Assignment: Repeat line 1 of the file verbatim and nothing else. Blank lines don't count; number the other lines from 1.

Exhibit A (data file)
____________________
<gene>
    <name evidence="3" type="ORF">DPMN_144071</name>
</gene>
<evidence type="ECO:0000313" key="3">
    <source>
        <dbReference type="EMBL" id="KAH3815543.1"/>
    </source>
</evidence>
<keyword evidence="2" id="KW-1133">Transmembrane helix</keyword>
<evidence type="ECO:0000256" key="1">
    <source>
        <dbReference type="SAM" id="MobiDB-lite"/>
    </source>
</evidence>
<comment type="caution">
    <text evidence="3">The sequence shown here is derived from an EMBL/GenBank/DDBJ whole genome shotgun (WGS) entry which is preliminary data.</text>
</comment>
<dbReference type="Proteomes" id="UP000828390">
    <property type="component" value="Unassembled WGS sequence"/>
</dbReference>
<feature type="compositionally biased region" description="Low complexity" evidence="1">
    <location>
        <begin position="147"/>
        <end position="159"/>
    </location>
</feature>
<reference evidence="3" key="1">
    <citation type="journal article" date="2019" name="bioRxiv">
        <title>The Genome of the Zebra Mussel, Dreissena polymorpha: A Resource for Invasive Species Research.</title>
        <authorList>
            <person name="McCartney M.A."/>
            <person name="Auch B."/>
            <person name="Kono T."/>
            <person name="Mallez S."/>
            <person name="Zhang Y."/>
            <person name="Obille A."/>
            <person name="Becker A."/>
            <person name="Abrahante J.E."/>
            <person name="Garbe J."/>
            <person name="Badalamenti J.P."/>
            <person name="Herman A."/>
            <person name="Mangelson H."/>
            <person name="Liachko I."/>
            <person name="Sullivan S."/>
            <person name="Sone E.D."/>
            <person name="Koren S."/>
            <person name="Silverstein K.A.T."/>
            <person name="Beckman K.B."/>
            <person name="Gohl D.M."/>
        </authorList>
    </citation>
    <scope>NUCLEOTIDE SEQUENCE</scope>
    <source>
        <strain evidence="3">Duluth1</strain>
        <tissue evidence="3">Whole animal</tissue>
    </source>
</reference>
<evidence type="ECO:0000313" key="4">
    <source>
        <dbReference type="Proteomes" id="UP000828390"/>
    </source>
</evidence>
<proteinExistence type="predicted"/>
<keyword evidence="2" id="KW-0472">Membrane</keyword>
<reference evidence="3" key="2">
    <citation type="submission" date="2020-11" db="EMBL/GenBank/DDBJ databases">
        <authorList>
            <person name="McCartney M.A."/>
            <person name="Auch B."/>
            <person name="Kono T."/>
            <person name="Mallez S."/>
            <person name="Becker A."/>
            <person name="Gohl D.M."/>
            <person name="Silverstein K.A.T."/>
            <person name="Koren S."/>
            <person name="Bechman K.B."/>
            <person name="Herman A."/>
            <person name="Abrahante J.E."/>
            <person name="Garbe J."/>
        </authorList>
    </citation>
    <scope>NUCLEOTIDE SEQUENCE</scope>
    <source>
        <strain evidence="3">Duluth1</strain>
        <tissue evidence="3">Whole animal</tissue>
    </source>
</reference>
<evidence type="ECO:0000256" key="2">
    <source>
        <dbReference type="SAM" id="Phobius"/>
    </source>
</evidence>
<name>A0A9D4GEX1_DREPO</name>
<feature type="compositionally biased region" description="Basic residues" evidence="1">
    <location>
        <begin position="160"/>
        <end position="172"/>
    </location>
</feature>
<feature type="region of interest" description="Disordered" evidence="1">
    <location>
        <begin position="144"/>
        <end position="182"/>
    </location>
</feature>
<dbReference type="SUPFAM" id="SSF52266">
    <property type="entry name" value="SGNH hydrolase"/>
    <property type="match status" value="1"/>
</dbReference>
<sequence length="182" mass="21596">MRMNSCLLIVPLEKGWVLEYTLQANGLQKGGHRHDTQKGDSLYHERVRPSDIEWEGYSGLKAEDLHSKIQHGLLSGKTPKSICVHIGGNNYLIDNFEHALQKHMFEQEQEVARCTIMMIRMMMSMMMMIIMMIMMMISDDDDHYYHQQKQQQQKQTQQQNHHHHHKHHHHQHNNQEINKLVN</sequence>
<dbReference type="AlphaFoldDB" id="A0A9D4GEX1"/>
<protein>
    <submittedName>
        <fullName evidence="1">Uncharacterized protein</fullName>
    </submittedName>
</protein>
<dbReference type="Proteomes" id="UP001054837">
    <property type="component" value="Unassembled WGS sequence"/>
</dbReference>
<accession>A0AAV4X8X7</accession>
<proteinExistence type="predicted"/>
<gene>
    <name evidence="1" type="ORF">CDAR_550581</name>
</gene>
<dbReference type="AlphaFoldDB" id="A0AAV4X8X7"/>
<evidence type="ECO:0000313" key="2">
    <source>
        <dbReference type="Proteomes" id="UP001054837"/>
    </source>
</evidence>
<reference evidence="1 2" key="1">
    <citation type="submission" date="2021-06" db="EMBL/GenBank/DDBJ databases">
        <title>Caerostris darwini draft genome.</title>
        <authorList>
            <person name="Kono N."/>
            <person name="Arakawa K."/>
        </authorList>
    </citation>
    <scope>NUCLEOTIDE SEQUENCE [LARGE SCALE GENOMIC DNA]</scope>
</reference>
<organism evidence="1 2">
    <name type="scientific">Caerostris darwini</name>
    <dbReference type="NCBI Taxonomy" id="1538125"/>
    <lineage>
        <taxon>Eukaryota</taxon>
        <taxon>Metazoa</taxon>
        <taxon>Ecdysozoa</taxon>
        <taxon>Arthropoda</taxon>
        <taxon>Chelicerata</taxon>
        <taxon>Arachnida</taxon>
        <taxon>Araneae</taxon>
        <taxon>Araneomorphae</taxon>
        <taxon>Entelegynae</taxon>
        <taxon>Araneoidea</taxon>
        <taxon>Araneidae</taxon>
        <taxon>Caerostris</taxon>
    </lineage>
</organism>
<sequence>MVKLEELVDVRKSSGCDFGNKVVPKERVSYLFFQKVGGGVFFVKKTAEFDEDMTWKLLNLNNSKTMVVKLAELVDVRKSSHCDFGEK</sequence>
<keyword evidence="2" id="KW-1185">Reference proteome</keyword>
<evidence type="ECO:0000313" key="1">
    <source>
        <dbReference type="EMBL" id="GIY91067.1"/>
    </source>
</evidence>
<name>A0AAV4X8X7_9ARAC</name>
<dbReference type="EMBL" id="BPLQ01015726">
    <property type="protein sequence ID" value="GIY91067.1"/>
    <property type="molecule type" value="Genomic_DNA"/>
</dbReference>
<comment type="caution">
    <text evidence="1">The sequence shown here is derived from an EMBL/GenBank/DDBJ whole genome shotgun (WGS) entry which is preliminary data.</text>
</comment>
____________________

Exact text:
<gene>